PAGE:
Award winners fight for food security in rural America

The Center for Rural Affairs prides itself on bringing communities together through innovation, stewardship, and community development.

By connecting with individuals who make extraordinary contributions in building community engagement within their own communities, the Center can continue to expand its work and help better rural America.

Tim Rinne and Ron Todd-Meyer, both of Lincoln, Nebraska, have gone above and beyond to display these qualities to aid the Center’s work. For that reason, they have received the 2018 Bob Steffen Pioneer Award. Brian Depew, executive director, and Sandra Renner, director of the Farm and Community Program, presented them with the award during a ceremony on July 16, in Lyons, Nebraska. They were to be honored during an award ceremony on March 8 in York, but it was cancelled due to inclement weather.

Both award winners have done more than just take an interest in the Center’s work—they’ve spent decades actively promoting it.

“I’ve always been a fan of the Center for Rural Affairs’ work in support of family farming,” said Tim. “So, once it finally dawned on me that Nebraska itself was actually ‘food insecure’ (we grow ‘feed’ here, not ‘food’—nobody sits down to a plate of field corn and soybeans), and that we needed to ‘relocalize’ our food supply, the only organization in the state set up to take this issue head on was the Center.”

Tim feels growing food locally is good for rural America’s families, communities, and local economies.

“Keeping rural Nebraska healthy and sustainable has been the Center’s stock in trade since its founding,” he said. “It just went without saying that the Center would need to be the ‘backbone organization’ of any food policy council we wanted to establish.”

Ron agrees, and has made his voice heard at a national level, by visiting elected officials in Washington, D.C.

“Today, most people in the U.S. are disconnected from the real source of our food supply,” he said. “With the increasing disruption that climate change will have on the global population and the production and distribution of resources, it is necessary for a return to a more local supply and distribution.”

The award recipients have been members of Nebraskans for Peace for many years. Ron is currently the president, and has been a member of the organization since the 1980s. Tim has been the state coordinator for Nebraskans for Peace for more than 25 years.

They are also ambassadors for the newly-formed Nebraska Food Council. The idea for the council came after a Center for Rural Affairs report found that, in Nebraska, residents spend nearly $5 billion annually on food, and approximately 90 percent of that money leaves the state. A public presentation and discussion on what makes strong, regional food systems led to the formation of the Nebraska Food Council.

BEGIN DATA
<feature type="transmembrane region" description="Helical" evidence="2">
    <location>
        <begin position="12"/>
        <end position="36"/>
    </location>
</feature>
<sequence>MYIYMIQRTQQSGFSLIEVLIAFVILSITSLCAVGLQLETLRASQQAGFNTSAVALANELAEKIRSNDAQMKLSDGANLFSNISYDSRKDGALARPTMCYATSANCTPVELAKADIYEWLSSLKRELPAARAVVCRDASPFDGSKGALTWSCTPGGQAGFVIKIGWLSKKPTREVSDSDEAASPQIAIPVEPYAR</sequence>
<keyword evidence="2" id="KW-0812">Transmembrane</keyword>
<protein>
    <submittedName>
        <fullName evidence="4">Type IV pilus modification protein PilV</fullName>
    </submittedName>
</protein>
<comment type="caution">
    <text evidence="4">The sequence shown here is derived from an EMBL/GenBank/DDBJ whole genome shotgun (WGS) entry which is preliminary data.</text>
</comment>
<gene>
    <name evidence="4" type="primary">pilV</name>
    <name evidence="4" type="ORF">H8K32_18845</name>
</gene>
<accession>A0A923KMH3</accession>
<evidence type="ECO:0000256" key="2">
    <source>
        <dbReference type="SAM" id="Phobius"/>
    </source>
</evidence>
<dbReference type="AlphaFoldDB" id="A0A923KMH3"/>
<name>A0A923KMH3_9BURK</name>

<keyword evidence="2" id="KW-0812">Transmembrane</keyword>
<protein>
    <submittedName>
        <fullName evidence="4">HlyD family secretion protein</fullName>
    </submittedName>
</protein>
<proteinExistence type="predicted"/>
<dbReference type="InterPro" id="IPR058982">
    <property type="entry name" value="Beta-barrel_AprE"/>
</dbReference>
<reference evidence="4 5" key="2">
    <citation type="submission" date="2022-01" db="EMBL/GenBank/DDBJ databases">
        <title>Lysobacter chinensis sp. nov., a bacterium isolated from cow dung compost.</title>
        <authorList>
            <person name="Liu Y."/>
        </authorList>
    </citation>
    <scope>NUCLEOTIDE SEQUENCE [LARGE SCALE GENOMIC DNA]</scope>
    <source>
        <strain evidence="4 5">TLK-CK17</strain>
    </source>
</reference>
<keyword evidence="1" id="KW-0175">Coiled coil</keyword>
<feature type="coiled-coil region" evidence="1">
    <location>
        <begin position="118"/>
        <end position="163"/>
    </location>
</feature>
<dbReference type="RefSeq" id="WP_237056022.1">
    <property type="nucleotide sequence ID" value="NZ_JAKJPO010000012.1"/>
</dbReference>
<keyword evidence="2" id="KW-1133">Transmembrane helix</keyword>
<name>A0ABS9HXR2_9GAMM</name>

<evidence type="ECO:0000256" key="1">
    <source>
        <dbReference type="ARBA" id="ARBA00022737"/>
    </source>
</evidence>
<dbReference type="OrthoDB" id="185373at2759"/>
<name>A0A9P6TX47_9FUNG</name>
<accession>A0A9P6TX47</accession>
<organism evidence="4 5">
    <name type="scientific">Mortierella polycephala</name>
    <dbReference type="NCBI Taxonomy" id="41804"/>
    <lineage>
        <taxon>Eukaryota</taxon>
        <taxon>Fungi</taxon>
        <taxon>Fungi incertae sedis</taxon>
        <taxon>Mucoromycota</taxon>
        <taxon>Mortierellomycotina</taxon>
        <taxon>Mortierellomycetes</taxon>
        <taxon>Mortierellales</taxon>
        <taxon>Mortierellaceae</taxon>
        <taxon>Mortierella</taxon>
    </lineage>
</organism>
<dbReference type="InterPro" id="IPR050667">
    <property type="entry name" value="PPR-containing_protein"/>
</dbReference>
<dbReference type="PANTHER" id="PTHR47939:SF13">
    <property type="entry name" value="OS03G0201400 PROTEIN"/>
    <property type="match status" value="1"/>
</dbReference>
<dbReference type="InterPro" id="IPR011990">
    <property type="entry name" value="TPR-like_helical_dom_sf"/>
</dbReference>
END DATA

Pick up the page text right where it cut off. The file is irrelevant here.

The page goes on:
Along with other members of the council, Tim and Ron hope to provide opportunities for local food system leadership. The council focuses on equitable food access, land access and capital needs for beginners, developing markets, and distribution networks. They also concentrate on engaging all voices in the food system and gathering input from local food councils across the state.

In addition, Tim and Ron have attended events and trainings throughout Nebraska to widen the council’s reach, as well as recruited members to join the council.

“Their commitment to stronger local food systems and developing community-based food councils has contributed greatly to our work,” Renner said. “They are champions for getting local food to all Nebraskans.”

And, though both gentlemen are grateful to receive the Bob Steffen Pioneer Award, they feel the Center deserves to share the spotlight.

“None of this would have happened without the Center, and all the good that will come of this work is attributable to the Center,” said Tim. “I’m honored and flattered, but anything I personally have done pales in comparison to the Center’s heavy lifting.”

“In my 72 years, I have come to the understanding that if a peaceful world is the goal, then the first step is for all creatures to have access to food, shelter, and a sense of place in the ecosystem,” said Ron. “It is good to receive this award, but much more needs to be done.”

Food security and food systems stay front and center in both Ron’s and Tim’s minds. For as much work as has been done, they urge people to continue fighting for a better tomorrow.

“I can’t imagine a more important mission right now than relocalizing our food supply,” said Tim.   “Seventy years ago, 99 percent of the food we ate was local and organic. Today, as part of the global food system, those numbers are reversed—only 1 percent is. In a world where the average bite of food we eat travels 2,000 miles to reach our mouths (and climate change is making it progressively more difficult to grow food), this a risky way of making sure we’ve got something to put on the table.”

Though Tim stresses concerns that climate change will continue to disrupt food production and distribution, prompt food and water shortages, and hike prices, he also feels strongly about the potential of continued partnerships between organizations trying to make a difference.

“Getting back to growing and consuming locally sourced food is one of the best ways we can cope with this changing food landscape,” said Tim. “Nebraskans for Peace looks forward to a long, rewarding collaboration with our friends at the Center to advance the work of the Nebraska Food Council.”

Feature photo: (From left) Brian Depew, Center for Rural Affairs executive director, and Sandra Renner, Center for Rural Affairs Farm and Community Program director, award Tim Rinne and Ron Todd-Meyer with the 2018 Bob Steffen Pioneer Award on July 16, in Lyons, Nebraska. They were to be honored during an award ceremony on March 8 in York, but it was cancelled due to inclement weather.​ | Photo by Kylie Kai